One Thousand Days Transformed - The Campaign for Cedarville
Evan Weise and his family

"My Mind is Not Broken"

by Alex Boesch, Student Public Relations Writer

Evan Weise and his familyEvan Weise may be different from other students because of his spinal muscular atrophy (SMARD), but his ability to experience college academics and life remains unaffected by his condition.


With a large part of his body paralyzed, forcing him to depend on a wheelchair to navigate Cedarville University’s campus, and a ventilator to breathe, Weise, a freshman from Hilliard, Ohio, remains undeterred by his condition. He tackles each class with an inquisitive nature and a passion to learn, just like every other college student.

Weise has adjusted to life as a Cedarville University political science student well and oftentimes tells people, “I feel pretty much normal.”


Weise’s ability to thrive in academics is not hindered by his condition. “Evan is such a joy to have in class,” said Dr. Glen Duerr, associate professor of international studies. “His insights are incisive, and it is clear that he has spent time researching the material in my class, global Issues, discussing the most recent advances in warfare, diplomatic relations between countries and how followers of Christ can winsomely share the gospel in the midst of a globalized world.


“It is clear that Evan works unto the Lord and is a great example of Colossians 3:23.”


Due to arm paralysis, Weise cannot type the same as other students, but dictation and voice-to-text features on his iPad allow him to keep up with his assignments.


Weise added, “I cannot use my body the same way everyone else can, but my mind is not broken. I study hard and have made good friends. College is the same for me as everyone else. I can keep up just fine.”


There are still challenges to overcome, but Weise’s parents have worked hard to make college accessible. “My parents have been driving me to campus every day,” he said. “They stay with me while I’m here. They know how to care for me the best, and that’s been huge for me.”


As with most SMARD infants, Weise was born with no complications. It wasn’t until he was 3 months old that his doctors noticed he had difficulty breathing. According to Jaxson Laboratory, there are approximately 1,000 known cases of SMARD worldwide, making it one of the rarest genetic conditions.


“What went from a normal doctor’s visit turned into three months in the hospital,” said Weise. “They couldn’t figure it out. I had surgeries to stabilize my organs, but we just didn’t know. We were in the hospital for a long time.”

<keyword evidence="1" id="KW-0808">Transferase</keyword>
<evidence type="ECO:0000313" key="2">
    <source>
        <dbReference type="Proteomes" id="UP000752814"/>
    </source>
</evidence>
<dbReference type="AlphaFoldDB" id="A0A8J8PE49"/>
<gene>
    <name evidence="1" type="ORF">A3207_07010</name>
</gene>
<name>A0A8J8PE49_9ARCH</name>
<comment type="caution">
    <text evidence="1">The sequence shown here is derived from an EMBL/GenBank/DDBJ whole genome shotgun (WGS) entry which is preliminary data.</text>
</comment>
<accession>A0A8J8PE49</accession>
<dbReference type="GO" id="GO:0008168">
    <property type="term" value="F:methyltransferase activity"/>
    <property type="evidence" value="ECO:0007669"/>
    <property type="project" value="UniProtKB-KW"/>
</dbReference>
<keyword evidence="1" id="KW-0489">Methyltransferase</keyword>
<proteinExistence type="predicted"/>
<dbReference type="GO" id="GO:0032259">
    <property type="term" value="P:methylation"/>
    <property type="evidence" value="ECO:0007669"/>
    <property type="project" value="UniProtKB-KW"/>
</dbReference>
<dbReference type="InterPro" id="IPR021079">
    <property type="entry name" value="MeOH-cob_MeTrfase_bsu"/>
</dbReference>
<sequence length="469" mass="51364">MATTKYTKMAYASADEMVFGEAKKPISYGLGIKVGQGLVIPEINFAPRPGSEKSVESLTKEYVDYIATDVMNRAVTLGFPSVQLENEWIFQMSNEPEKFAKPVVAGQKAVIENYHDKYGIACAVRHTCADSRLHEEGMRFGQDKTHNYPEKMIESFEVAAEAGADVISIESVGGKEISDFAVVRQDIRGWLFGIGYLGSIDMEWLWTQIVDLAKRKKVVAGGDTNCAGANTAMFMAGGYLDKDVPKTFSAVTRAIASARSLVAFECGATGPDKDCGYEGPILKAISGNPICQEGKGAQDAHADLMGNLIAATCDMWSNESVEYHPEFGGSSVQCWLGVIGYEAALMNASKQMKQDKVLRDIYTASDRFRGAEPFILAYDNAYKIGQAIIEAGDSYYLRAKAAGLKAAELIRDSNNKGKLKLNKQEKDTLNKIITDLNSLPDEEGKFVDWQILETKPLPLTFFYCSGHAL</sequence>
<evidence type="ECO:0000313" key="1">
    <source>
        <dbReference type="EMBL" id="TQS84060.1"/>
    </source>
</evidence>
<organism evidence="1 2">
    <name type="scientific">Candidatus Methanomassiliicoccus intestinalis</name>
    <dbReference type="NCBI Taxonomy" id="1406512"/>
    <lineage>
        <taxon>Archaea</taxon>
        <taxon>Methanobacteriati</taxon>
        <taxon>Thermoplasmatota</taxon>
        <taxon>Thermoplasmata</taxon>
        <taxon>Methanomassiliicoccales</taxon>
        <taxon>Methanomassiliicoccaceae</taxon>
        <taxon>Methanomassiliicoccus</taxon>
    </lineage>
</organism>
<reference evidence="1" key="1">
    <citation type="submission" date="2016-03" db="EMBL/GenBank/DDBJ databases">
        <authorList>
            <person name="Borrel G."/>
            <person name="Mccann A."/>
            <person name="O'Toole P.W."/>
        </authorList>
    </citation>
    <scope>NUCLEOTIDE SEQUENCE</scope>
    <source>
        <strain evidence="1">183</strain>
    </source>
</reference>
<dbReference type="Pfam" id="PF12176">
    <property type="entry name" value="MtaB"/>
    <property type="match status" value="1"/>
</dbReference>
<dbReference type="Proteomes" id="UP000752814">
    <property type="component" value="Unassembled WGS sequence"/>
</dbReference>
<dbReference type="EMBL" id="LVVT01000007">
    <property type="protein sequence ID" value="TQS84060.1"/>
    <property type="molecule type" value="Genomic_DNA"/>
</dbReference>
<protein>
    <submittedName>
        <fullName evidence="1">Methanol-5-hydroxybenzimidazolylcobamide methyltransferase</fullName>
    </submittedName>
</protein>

Eventually, doctors discovered the source of his physical problems and they sat down with his parents to share the incurable diagnosis with uncertain life expectancy.


“Nobody knew what it was,” Weise said. “At the time I was diagnosed with it, there were only 30 people worldwide who had it. We had to send my bloodwork to Germany to figure it out.”


“It got a little worse as time went on, but not since I was 13 or so.” he continued. “Sure, there are some things I can’t do anymore, like have the strength to sit myself up in bed. Overall, it has not progressed nearly as fast as when we first found it.”


Weise praises God for his faithfulness throughout his life. “God has always protected me,” he offered. “At one point, doctors told me that I had no white blood cells and that it was a miracle I was alive. I’ve never gotten COVID either. For someone like me to not get sick is incredible.”


Weise’s journey has given him a passion for others with SMARD, as he is now participating in a study with Nationwide Children’s Hospital in Columbus, Ohio, seeking to better understand the condition so that measures can be put in place for those struggling with it.


“I feel a deep purpose in the world,” Weise said. “Being in this condition has forced me to rely on God more. A lot of the impact I have made on others is only because I have SMARD. I don’t think I could ever give that up.”


Located in southwest Ohio, Cedarville University is an accredited, Christ-centered, Baptist institution with an enrollment of 4,715 undergraduate, graduate, and online students in more than 150 areas of study. Founded in 1887, Cedarville is one of the largest private universities in Ohio, recognized nationally for its authentic Christian community, rigorous academic programs, including the Bachelor of Arts in political science, strong graduation and retention rates, accredited professional and health science offerings, and high student engagement ranking. For more information about the University, visit

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